The weather, currently.
The weather will be adding to the Halloween ambiance tomorrow, with a partly cloudy day and a very high chance of showers. It’ll be blustery too, with strong overnight winds of 35 to 50 km/h tending west to north westerly from 20 to 30 km/h in the morning before shifting west to south-westerly at 15 to 20 km/h in the afternoon. The overnight low of 16°C will climb to a maximum of 20°C just before lunch time. Temperatures will be around 17°C when it's peak trick-or-treating time (if you’re into that sort of thing). But the scariest thing about Monday are all the warnings in place – for floods, severe weather, and strong marine winds. The Yarra and Watts Rivers are back on alert for flooding. Severe and damaging winds with peak gusts of 90 to 100km/h are forecast in the warning area (see image below, courtesy of the Bureau) from Sunday night, through to early Monday, with elevated and Alpine areas set to feel the worst of it. Severe thunderstorms are also possible in the northeast of the state today. And remember that saturated soils bring an increased risk of gusts toppling trees and powerlines. Truly scary stuff.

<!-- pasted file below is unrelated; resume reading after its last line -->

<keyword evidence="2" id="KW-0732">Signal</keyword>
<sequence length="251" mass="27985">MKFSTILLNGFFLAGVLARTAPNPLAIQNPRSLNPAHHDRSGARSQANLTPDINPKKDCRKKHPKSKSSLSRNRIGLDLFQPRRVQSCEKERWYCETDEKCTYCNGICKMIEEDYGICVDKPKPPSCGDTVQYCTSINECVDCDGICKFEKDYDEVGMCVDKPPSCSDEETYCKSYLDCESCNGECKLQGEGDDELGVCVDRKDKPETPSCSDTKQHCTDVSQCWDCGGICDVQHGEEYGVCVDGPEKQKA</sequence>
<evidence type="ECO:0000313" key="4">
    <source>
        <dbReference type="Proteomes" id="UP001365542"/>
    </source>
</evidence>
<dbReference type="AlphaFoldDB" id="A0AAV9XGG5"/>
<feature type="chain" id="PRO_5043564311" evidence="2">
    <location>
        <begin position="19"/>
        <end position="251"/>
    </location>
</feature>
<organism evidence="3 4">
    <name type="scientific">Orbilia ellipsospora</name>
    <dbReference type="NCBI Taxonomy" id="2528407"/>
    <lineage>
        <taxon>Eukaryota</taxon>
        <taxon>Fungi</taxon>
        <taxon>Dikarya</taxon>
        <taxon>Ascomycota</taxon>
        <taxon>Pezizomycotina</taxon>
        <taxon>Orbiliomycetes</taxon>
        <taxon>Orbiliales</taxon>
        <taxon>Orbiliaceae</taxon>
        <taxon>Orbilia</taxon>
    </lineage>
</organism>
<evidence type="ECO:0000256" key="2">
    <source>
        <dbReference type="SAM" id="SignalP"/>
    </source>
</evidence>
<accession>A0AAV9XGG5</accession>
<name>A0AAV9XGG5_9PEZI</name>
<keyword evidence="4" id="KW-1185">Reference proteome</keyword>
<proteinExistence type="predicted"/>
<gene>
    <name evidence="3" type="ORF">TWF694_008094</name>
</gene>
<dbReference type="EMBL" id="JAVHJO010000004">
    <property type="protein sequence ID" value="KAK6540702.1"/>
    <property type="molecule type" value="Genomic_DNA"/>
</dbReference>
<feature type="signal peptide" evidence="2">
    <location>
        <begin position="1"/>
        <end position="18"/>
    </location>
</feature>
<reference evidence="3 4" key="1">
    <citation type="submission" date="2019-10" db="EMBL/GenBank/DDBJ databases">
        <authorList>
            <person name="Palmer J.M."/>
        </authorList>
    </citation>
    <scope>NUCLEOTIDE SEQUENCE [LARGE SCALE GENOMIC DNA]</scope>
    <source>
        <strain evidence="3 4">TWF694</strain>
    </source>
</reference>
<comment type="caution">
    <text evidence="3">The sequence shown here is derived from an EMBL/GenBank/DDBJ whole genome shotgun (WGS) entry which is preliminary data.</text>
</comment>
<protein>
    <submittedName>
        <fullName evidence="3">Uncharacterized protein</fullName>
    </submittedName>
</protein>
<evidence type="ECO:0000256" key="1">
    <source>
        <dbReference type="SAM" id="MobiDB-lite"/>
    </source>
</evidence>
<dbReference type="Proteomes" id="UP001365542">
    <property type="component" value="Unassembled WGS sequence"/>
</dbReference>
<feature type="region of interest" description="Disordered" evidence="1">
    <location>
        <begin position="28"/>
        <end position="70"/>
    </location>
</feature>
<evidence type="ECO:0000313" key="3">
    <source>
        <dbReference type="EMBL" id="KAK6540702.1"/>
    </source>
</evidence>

— Megan Herbert
What you need to know, currently.
We have a new story up today by Anna Abraham on flooding in Bengaluru and the ways state mismanagement and irresponsible real estate development has heightened flood risks for the poor.
"In August and September, heavy rainfall brought the city to a standstill. Over 1500 slum-dwellers are still seeking support to rebuild their lives, while many billionaires found themselves conveniently rescued by boat, the media attention it garnered being perhaps the only pro to the situation.
The sudden increase in Bengaluru rainfall, a pattern seen in the last few years, has been attributed to global warming. There has been a 162 percent increase in average rainfall since June this year — the city, which receives an average of 970-999 mm of rainfall a year, has broken all past records by receiving the highest annual rainfall of 1,704 mm, according to the India Meteorological Department observatory. Even more, rainfall is expected to follow, once the northeast monsoon winds arrive.
But climate change is not the sole culprit."